She shows up everywhere: movies (Violet Parr in "The Incredibles"), best-seller lists (all her books), television shows (Stuart, Letterman), Public Radio ("This American Life")--all the places I just love to visit.

So tomorrow Sarah Vowell is showing up at the Hollins theater for a free talk. Yep. I said "free talk." That means you might want to get there about 5 o'clock for a seat at the 7 p.m. showing. I'll be there. Hope I get a seat. We'll be coming over later (heh, heh, heh ...).

Photo of the Day: Flapping in the Breeze in Roanoke

I'm not much for flag waving, but sometimes Old Glory looks just like that when the wind is high and the sky a dark blue, as it was today in downtown Roanoke. These flags form a border for the war memorial (another association I don't like for the Stars and Stripes: war; it's about peace, dammit!) and they were lovely, standing their waving at passers-by.

Tuesday, March 26, 2013

Thank You, Earl Newman, Mechanic

It is a true highlight of any day when I can recommend somebody for a job well done and today that's Earl Newman, a guy who runs a mechanic and general handyman business in Lynchburg. Earl's the big gentle dude who rescued me and my broken truck during the snowstorm Sunday.

The truck, which is 15 years old and starting to show its age, came down with a busted bearing (the equivalent of my bad knee--the one I had replaced--I'd surmise) while I was visiting Leah for the weekend in the Hill City. Leah's son, Paul, who seems to know everybody of value in Lynchburg, immediately came up with Earl's name and phone number (434-941-0803) and it took Earl about half an hour from phone call to assessment.

I hadn't even made it out of the house to the driveway to greet him before he had the hubcap off the truck and a diagnosis ready for me. "Easy one," he said. "Bearings." So now, Earl has to tow the truck to his garage. But, his garage is on top of a snow-covered, soggy hill and his tow truck is boxed in there and can't get out. Earl figures it out and the car is soon gone.

Took a day to tow the truck, get the parts and do the work. Earl charged $185 for everything, including pickup and delivery. I said I wouldn't pay that. He looked at me puzzled and apologetic. "Is that too much?" he asked.

"Oh, no, man," I said. "It's far too little." His check was substantially more than that. Sometimes "what the job's worth" is a heck of a lot more than what it costs. That was the case this time. Thanks Earl.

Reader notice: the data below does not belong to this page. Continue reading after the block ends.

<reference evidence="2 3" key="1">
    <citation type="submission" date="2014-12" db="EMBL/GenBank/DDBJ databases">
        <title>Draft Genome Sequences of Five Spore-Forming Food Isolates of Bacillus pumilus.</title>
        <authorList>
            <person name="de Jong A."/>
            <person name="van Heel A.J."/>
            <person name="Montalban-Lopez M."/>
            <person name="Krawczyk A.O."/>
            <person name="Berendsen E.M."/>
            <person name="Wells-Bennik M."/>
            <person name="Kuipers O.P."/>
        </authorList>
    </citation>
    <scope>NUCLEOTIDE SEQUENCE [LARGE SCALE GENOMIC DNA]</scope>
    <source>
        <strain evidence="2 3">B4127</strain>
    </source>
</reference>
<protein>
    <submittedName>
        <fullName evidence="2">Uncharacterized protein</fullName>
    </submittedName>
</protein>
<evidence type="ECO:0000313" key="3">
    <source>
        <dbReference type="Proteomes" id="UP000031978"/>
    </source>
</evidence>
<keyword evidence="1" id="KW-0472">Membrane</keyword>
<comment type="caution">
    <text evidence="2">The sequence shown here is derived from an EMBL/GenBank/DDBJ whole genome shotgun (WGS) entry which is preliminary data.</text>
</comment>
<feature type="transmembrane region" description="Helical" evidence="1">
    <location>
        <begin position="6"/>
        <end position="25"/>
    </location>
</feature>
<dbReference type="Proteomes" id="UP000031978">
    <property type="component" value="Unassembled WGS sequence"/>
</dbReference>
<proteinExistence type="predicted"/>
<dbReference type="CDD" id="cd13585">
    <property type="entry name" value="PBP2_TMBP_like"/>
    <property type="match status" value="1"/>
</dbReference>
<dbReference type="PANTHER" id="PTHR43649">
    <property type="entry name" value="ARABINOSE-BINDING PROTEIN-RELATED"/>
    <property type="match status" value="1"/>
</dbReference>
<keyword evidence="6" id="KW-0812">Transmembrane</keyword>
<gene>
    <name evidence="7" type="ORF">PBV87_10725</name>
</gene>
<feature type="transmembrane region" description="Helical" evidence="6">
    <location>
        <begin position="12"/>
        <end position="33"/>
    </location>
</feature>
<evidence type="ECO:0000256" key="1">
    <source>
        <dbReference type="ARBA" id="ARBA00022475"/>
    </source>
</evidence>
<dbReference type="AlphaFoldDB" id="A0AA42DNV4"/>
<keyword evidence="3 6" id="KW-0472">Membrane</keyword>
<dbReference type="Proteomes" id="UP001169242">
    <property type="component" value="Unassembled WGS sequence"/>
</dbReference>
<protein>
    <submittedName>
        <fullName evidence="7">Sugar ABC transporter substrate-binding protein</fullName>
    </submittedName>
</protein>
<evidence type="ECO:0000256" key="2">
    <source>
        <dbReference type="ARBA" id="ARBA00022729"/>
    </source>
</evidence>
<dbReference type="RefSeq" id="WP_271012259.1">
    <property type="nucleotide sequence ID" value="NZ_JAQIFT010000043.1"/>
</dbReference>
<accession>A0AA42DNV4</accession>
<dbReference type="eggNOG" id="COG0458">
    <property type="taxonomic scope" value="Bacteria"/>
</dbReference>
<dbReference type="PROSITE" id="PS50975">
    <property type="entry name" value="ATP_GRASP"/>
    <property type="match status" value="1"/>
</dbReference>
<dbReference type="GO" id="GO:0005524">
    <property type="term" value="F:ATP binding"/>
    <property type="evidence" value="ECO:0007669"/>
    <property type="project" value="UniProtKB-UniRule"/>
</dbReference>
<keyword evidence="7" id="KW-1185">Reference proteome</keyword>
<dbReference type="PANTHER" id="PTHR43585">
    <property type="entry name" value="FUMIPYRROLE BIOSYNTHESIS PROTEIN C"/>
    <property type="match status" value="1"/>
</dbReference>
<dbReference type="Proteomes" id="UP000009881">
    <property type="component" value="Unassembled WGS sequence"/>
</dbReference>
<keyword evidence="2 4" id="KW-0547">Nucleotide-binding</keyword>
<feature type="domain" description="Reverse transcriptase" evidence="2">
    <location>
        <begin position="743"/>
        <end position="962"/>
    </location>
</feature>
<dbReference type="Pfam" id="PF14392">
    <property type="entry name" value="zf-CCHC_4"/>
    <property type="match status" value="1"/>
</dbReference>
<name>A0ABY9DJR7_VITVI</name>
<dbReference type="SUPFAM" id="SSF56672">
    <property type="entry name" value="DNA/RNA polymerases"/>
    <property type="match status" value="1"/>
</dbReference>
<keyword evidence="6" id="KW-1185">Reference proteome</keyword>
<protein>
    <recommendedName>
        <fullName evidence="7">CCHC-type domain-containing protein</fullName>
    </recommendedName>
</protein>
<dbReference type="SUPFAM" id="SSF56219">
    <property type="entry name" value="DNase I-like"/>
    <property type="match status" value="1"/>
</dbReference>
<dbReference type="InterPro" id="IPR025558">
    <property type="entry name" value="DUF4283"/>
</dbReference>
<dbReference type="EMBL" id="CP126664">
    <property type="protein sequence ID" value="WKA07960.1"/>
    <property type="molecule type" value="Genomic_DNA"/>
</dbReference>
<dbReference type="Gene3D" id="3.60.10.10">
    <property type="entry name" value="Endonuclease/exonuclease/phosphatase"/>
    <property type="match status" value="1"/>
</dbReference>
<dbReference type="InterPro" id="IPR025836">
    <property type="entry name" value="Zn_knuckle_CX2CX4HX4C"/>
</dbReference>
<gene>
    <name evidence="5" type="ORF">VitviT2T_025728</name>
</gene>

Photo of the Day: Fighting Back Against Winter

OK, so we can't fight that damn Canadian weather that keeps swooping down on us day after spring day, but there's one action we can take to punch the bastard in the nose: comfort food.

Here's tonight's version of my personal battle plan: buttery, honey-drenched cornbread. Had it with corned beef and cabbage (and a nice fruit salad to remind me of what the season really is). I forgot to get buttermilk--a required side dish with cornbread--but I muddled through. Mmmmmm.

Interactive Achievement Gets Big Investment

Interactive Achievement in downtown Roanoke
Interactive Achievement, creator of standards-based instructional improvement software, today announced a $3.5 million growth equity investment for a minority stake in the company.  The infusion of cash will help Interactive Achievement continue to meet the growing needs of its clients and to expand its product offerings. 

“This investment will allow us to continue to help educators make a difference in the lives of children all over the country,” said Jonathan Hagmaier, founder and CEO.  “It reinforces to me that we are on the right path as a company; we have a bright future ahead of us.”

To assist in its mission of creating leading education products to better personalize a student’s education through the  use of data, Interactive Achievement will add offerings related to technology enhanced assessment items, curriculum and instruction management, resource management, and data analysis to its award-winning software platform.

Founded in 2006, Interactive Achievement currently employs 45 staff, mostly in the Roanoke-Blacksburg region.  The company is a leader in personalized education and its software products assist educators with making data-driven decisions to support student achievement in all academic areas. 

The new funds will be used to expand the company’s business in Virginia, South Carolina, Tennessee, and Indiana where its current clients are located and to extend its reach nationally.  With this investment will come a significant increase in new jobs within the next 18 months.  Most positions will be based in the Roanoke-Blacksburg region.  Interactive Achievement will be hiring for the following positions: software developers, sales associates, project managers, customer support personnel, content specialists, and managers.

Monday, March 25, 2013

Photo Essay: Snowed in at Leah's

The new birdhouse out back lacks only a fireplace and garage.
Leah's son Paul made this marvelous aluminum impression.
Art deco baseball cap with round head beneath.
Protection from stray Samurai.
Leah's house: sideview.
Yesterday's task; today's regret.
Red flamingos love the show. Not.
OK, so yesterday I was on the way home as the snow began falling in Lynchburg and my truck's brakes thought they'd pitch a fit, so here I am on Monday morning awaiting a mechanic, looking out the window at the winter wonders surrounding my honey's house and feeling not a whit of regret. Great place to be stuck, if not by the snow then by the truck. (Home soon, though, I hope. Lot of work to finish for FRONT. My last issue needs to be a good one.)